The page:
Also featured in TRJ #61 is Austin, Texas, resident Mike Young’s low down ’48 Buick Special sedanette. What drew us to Mike’s Buick was its vastly stock appearance, custom paint and interior, and ultra-low stance.
The last event we attend every year is the California Hot Rod Reunion in Bakersfield, California, put on by the NHRA Wally Parks Motorsports Museum. This year we were stoked to have the TRJ ’32 Ford roadster parked next to Ryan Reed’s ’32 Ford coupe right in front of our booth.
As always the cacklefest at the historic Auto Club Famoso Raceway did not disappoint. There were over 70 nitro burning Dragsters and Fuel Altereds that fired up on the track. Photo by Greg Stokes.
Toward the end of 2013 we began working on the issues of the magazine coming out in 2014. Be on the lookout for issue #62 and a feature on the bright-orange, Buick-powered ’34 Ford coupe built by Dave Lane of Donahue, Iowa for owner George Poteet. Also coming soon is the story of the Chuck Porter Ford F-1 shop truck and the Chuck Porter-sponsored Ruddy and Weinstein Bonneville roadster.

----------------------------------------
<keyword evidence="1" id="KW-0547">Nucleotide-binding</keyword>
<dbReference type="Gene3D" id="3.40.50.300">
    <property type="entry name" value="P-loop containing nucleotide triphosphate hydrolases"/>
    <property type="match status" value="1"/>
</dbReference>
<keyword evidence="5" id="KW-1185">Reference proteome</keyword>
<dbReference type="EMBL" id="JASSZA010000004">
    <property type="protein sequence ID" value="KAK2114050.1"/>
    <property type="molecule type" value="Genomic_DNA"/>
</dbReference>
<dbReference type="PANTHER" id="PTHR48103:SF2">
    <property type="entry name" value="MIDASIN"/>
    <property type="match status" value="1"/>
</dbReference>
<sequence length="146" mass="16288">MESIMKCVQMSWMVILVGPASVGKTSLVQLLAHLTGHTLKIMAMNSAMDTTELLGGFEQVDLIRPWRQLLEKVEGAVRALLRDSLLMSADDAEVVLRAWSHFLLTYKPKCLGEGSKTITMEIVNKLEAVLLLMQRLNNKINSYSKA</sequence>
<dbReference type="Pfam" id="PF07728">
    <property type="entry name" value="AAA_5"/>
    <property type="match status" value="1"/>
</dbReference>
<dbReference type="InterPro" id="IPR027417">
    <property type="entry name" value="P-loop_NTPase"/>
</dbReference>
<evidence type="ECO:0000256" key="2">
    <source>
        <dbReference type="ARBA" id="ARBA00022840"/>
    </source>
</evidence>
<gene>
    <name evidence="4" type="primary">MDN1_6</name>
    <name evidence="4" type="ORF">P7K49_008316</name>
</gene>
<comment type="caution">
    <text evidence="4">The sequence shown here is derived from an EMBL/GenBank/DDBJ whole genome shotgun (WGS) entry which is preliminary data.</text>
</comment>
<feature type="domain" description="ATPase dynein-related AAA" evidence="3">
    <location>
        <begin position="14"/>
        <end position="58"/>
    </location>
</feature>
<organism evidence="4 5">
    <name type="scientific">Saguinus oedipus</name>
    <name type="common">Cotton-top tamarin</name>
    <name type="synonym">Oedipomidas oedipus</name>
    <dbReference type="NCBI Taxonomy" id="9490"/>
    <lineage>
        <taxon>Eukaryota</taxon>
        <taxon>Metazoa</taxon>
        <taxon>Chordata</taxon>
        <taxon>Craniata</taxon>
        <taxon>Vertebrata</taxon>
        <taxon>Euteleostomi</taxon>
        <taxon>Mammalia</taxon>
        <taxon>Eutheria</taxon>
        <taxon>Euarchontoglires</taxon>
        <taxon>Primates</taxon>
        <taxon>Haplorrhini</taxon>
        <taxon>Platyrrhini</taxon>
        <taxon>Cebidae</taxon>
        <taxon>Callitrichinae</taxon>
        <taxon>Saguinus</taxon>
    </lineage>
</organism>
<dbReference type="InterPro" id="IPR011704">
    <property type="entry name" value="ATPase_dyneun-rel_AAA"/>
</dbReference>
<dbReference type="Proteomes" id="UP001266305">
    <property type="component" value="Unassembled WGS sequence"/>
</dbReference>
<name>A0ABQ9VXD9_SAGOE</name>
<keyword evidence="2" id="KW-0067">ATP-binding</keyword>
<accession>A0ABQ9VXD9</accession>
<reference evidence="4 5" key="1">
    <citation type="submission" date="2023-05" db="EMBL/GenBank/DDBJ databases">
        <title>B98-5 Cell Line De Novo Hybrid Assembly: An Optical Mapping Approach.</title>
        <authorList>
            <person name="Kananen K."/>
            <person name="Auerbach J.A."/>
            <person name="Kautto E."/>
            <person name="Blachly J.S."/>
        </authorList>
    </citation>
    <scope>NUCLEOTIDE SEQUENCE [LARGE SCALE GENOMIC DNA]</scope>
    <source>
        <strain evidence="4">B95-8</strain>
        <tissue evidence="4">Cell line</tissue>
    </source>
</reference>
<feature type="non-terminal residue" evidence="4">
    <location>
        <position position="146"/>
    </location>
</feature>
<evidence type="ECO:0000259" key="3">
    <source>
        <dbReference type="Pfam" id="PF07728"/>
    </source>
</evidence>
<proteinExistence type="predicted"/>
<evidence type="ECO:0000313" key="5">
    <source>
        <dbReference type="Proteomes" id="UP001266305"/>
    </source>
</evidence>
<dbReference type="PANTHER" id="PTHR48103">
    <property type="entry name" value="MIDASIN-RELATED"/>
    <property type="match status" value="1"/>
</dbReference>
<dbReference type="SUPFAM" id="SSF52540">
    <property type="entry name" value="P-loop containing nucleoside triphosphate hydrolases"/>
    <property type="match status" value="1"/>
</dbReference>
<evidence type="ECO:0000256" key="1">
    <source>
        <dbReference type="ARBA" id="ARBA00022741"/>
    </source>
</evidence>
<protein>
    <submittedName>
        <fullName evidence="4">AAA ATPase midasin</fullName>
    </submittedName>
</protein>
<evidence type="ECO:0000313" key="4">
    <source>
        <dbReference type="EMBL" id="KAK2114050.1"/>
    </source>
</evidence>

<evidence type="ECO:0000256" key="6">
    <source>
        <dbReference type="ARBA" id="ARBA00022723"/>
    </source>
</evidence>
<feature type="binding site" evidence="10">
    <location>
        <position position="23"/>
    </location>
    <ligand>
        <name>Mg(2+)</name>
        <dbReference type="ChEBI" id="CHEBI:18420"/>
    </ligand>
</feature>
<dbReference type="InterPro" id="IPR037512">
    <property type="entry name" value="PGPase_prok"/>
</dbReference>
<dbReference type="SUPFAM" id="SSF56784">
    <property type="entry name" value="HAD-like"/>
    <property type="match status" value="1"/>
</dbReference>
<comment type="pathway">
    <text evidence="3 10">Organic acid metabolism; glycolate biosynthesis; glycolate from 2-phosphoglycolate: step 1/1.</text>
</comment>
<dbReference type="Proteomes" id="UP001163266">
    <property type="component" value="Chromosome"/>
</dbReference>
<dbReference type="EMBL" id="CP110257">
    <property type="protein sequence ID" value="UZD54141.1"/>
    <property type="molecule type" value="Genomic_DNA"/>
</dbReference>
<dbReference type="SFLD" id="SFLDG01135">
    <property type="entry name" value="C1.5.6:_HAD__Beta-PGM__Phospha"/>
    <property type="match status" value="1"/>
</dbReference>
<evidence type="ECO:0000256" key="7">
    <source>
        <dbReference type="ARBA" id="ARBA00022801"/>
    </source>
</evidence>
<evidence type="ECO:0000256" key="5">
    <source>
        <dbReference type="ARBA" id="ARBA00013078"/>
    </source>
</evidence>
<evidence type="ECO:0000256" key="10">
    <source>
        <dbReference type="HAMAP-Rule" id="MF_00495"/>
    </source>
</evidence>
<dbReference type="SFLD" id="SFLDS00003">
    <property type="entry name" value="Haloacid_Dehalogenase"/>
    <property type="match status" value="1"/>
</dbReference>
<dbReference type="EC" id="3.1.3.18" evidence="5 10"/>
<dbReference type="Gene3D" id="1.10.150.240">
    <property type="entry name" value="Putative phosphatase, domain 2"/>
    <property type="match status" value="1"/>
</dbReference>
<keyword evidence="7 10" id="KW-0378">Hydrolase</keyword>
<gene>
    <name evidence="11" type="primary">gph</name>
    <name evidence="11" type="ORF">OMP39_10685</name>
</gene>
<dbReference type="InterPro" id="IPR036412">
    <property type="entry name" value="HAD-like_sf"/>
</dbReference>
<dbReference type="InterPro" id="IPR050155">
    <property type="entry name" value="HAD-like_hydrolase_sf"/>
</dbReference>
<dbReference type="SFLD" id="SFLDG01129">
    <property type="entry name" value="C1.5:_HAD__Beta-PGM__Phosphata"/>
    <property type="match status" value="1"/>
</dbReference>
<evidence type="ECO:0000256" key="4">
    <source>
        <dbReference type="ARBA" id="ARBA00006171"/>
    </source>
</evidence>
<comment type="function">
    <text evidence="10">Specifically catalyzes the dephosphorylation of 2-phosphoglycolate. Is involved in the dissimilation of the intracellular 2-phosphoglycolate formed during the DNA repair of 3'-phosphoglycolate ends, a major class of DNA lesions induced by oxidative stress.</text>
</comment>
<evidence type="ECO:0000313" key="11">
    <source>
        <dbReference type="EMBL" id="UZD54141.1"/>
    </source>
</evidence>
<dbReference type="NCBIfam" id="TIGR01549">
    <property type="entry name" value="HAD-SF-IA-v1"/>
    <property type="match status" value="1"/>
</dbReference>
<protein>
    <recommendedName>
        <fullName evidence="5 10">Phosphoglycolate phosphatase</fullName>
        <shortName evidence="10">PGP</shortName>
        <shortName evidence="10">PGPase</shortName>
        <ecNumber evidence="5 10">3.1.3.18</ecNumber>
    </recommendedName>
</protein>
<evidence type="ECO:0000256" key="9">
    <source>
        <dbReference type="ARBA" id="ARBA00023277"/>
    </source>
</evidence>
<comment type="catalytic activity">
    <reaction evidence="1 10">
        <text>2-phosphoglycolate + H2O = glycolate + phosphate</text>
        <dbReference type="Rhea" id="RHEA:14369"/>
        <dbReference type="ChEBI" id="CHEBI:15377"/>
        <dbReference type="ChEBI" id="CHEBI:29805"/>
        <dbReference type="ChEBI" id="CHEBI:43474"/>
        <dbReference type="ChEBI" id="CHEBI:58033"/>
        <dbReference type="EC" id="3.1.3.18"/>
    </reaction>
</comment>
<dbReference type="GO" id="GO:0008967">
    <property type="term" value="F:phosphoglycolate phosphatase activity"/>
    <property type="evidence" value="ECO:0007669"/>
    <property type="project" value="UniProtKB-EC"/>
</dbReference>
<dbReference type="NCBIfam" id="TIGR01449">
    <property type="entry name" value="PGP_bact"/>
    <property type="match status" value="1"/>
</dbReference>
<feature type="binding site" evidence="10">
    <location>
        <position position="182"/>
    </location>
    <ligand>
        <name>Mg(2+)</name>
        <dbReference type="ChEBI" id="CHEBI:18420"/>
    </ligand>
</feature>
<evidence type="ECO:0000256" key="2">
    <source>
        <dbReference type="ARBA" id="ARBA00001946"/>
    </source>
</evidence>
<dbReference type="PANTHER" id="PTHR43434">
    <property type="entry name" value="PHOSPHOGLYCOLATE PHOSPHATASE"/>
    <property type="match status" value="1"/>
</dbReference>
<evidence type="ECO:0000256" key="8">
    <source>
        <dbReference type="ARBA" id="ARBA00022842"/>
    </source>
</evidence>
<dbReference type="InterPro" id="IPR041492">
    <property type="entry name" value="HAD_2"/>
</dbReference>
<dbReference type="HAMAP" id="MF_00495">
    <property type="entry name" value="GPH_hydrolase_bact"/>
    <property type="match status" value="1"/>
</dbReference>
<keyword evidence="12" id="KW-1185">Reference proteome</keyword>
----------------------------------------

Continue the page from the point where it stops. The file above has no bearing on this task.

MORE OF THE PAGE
Lastly, 2013 saw the launch of our all new website. We are proud of the streamlined look, user friendly navigation and added new content. While it wasn’t without a few hiccups, the launch of the new site went relatively smoothly, and we’ve received a positive response. We do have additional improvements and upgrades planned for early 2014.
In 2014 we plan to continue to provide you with the best in hot rod and custom car journalism within the pages of The Rodder’s Journal. We also resolve to bring you more stand-alone content online such as the road trip piece written and photographed by John Gunsaulis of Spokane, Washington. Read about his journey across country stopping at car shows and swap meets along the way. His Deuce Phaeton is pictured above in Sharpsburg, Maryland.